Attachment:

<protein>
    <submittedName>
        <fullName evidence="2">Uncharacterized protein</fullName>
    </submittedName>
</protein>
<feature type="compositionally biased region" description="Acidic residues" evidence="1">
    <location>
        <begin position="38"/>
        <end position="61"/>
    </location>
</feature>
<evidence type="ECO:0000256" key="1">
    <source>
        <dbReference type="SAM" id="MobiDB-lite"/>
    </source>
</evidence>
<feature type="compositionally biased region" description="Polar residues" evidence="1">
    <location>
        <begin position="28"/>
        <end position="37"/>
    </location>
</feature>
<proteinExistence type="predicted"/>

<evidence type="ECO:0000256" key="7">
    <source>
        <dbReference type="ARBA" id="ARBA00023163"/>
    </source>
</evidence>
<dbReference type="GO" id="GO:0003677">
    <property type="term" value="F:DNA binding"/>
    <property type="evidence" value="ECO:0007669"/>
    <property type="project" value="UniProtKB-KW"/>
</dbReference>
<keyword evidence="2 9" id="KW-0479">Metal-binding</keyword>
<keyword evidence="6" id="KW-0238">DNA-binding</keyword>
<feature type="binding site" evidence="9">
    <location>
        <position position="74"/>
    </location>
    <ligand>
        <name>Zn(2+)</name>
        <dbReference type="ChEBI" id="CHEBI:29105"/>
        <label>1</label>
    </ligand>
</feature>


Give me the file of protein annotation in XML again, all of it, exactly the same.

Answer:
<protein>
    <submittedName>
        <fullName evidence="2">Uncharacterized protein</fullName>
    </submittedName>
</protein>
<feature type="compositionally biased region" description="Acidic residues" evidence="1">
    <location>
        <begin position="38"/>
        <end position="61"/>
    </location>
</feature>
<evidence type="ECO:0000256" key="1">
    <source>
        <dbReference type="SAM" id="MobiDB-lite"/>
    </source>
</evidence>
<feature type="compositionally biased region" description="Polar residues" evidence="1">
    <location>
        <begin position="28"/>
        <end position="37"/>
    </location>
</feature>
<proteinExistence type="predicted"/>

<evidence type="ECO:0000256" key="7">
    <source>
        <dbReference type="ARBA" id="ARBA00023163"/>
    </source>
</evidence>
<dbReference type="GO" id="GO:0003677">
    <property type="term" value="F:DNA binding"/>
    <property type="evidence" value="ECO:0007669"/>
    <property type="project" value="UniProtKB-KW"/>
</dbReference>
<keyword evidence="2 9" id="KW-0479">Metal-binding</keyword>
<keyword evidence="6" id="KW-0238">DNA-binding</keyword>
<feature type="binding site" evidence="9">
    <location>
        <position position="74"/>
    </location>
    <ligand>
        <name>Zn(2+)</name>
        <dbReference type="ChEBI" id="CHEBI:29105"/>
        <label>1</label>
    </ligand>
</feature>